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Leading an integration company: Tips and stories at PSA-TEC 2012

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Wednesday, May 16, 2012

I arrived late in the afternoon yesterday in Westminster, Colo. for one of my favorite events of the year, PSA-TEC.
 
The conference,  which started on Sunday and runs through Friday, was well underway when I arrived. Lisa Cole Miller, PSA Security Network marketing director said attendance is up about 10 percent over last year with more than 65 integrator companies here. (Some of those companies send up to 10 employees.) In addition, there are consultants, end users, and more than 40 vendors exhibiting on a show floor here.

“When you think about it, it’s a bargain,” Miller said, “For $500, you get breakfast and lunch, four days of classes, a trade show and parties.”

I arrived in time for PSA Security CEO Bill Bozeman’s presentation “What every integrator needs to know about being an effective executive.”

This class is part of the PSA Leadership Institute, which PSA launched in October at the PSA Convention in Puerto Rico. Here’s a story with details about the program.

It was the end of the day and Bozeman spoke for more than an hour about the highlights of the business book “The Effective Executive,” which was written 40 years ago by Peter Drucker.

I’m not one for long presentations—but Bozeman is a good speaker. Ever hear an engaging preacher give a good sermon? He’s got a little bit of a preacher’s cadence, and he tells some pretty funny stories too.

There were about 50 integrators and a few vendors in the room for his presentation. Bozeman’s clearly taken to heart one of Drucker’s tenets: “if you’re going to call a meeting, make if effective.”

Highlights of the talk included:

—“Manage yourself.” To lead you’ve got to show discipline—show up on time, have passion for what you’re doing.” Bozeman told a story about visiting a PSA member who’s business wasn’t going well. Bozeman said he was not surprised that business was bad when he visited the office.

“The shades were drawn, there was no light, the owner was walking around [hunched over, with his hands on his forehead, looking like the sky was falling]. And the employees were doing the same thing—walking around like zombies. It was the most depressing place I’ve ever seen.”

—Drucker said he never, in 45 years, came across a single, natural executive who didn’t have to learn how to be an effective executive. It’s something you need to work on.

—Identify company objectives, how you spend your time, and don’t let people waste your time. Focus on the positive and motivating your people.

Pierre Trapanese, owner, Northland Control Systems, as an example of effective executive. Trapanese (who will be speaking at the conference today and who spoke at TechSec in 2010,  bought a small integration company “that needed  a lot of work” Bozeman said and turned it into a fast growing company.

“Through leadership and vision, he’s grown that company beyond what [anyone] thought was possible,” Bozeman said.  Recently, Trapanese chose an annual goal for the company. “This year we’re going to have fun,” is what he said, according to Bozemen. “He’s got people knocking down his doors wanting to work there, and he doesn’t pay the highest salaries in the areas.”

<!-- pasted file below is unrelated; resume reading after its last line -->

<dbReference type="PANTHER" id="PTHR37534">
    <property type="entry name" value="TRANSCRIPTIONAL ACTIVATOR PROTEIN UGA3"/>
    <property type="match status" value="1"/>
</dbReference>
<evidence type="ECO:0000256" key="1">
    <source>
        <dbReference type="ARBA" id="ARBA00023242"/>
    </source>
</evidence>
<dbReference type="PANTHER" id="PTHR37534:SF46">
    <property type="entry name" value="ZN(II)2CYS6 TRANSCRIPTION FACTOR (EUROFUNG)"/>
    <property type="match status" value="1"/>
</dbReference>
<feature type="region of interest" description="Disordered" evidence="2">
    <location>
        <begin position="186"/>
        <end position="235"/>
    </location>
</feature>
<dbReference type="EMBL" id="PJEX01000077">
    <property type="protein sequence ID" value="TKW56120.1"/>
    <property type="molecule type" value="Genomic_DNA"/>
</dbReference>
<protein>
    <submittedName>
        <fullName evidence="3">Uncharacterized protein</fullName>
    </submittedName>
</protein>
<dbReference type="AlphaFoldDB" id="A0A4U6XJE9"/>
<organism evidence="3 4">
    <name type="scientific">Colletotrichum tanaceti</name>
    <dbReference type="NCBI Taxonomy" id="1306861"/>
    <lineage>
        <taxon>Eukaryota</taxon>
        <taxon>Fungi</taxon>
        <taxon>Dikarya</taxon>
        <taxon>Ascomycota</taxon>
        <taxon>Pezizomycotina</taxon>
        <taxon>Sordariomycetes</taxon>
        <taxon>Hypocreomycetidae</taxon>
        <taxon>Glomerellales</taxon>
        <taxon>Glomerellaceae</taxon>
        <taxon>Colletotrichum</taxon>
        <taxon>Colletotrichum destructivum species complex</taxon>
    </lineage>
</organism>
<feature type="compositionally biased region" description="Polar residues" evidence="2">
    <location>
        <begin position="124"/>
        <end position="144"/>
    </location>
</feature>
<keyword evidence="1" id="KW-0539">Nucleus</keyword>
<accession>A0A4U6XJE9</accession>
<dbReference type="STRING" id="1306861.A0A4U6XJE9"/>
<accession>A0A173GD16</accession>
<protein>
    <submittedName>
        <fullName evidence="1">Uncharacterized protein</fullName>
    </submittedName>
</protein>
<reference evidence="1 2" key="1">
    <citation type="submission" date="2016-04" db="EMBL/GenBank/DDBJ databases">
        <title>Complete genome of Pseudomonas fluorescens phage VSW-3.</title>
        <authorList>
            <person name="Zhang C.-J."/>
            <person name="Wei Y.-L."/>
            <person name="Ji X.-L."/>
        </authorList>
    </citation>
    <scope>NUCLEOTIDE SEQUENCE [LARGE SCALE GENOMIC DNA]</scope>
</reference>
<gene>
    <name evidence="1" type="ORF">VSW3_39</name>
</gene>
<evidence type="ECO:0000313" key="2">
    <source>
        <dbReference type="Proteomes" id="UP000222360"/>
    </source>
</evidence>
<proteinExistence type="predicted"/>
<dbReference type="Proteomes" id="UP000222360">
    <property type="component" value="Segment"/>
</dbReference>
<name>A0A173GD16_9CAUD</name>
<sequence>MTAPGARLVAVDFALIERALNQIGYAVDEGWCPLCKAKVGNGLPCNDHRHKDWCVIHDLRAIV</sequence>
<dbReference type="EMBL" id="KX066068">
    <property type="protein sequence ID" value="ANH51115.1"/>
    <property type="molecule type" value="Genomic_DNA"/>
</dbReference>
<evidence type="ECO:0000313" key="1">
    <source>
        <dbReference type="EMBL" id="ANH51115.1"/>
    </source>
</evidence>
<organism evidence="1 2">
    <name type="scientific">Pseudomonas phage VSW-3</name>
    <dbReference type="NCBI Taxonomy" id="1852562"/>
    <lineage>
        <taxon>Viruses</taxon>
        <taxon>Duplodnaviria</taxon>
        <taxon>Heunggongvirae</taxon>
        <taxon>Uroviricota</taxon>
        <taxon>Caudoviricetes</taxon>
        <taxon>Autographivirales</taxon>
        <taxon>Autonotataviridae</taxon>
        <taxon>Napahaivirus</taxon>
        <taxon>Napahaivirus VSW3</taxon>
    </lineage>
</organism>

—Manages to peoples’ strengths, and surround yourself with people who have strengths that you don’t possess.

—Veto hiring anyone with substance abuse problems or who’s dishonest in the least.
  
—Read the fine print, hire legal counsel.
—“Don’t take pride in being King Kong… become more visionary and less the doer.”

Time to head over to the conference. There’s an M&A panel at 8, followed by a panel of successful integrators  and fast-growing integrators, a panel on market drivers, and one on social media. I’ll have more tomorrow.

Report: G4S to shed some operations for $174 million

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Monday, May 14, 2012

Mega-security company, G4S—which does systems integration, guards and monitoring— has done a lot of acquiring in recent years domestically and some selling abroad.   According to a Reuters report this morning, it’s about to do some more selling—but not in North America, in Denmark.

The report says says G4S is preparing to sell its “alarm centres in Denmark” I’m assuming “alarm centres” are monitoring operations, but guess they could possibly be alarm installation companies. I’ll get some clarification on this.

The report says G4S will keep its guard operations in Denmark. “Several private equity firms” are reportedly interested in buying and the deal is expected to be work “more than 1 billion Danish crowns ($174.13 million), “

Here’s some more from the story:

“Security firm G4S is preparing to sell a large part of its Danish operations in a deal that is expected to be worth more than 1 billion Danish crowns ($174.13 million), Danish financial daily Borsen said on Monday.

Borsen cited banking and legal sources familiar with the matter as saying that G4S was close to a sale of its alarm centres in Denmark, but would keep its Danish uniformed guards business.

“G4S has not been able to earn decent money from the infrastructure part (of the business) in Denmark so now they are selling it,” a source representing a potential buyer told the newspaper.

The paper said that several private equity firms were interested in the operations that G4S was selling. The paper said the sale would be similar to divestments of operations in Norway, Poland and Sweden that G4S has carried out after the company failed last year to acquire Danish outsourcing firm ISS in a 5.2 billion pounds ($8.4 billion) deal.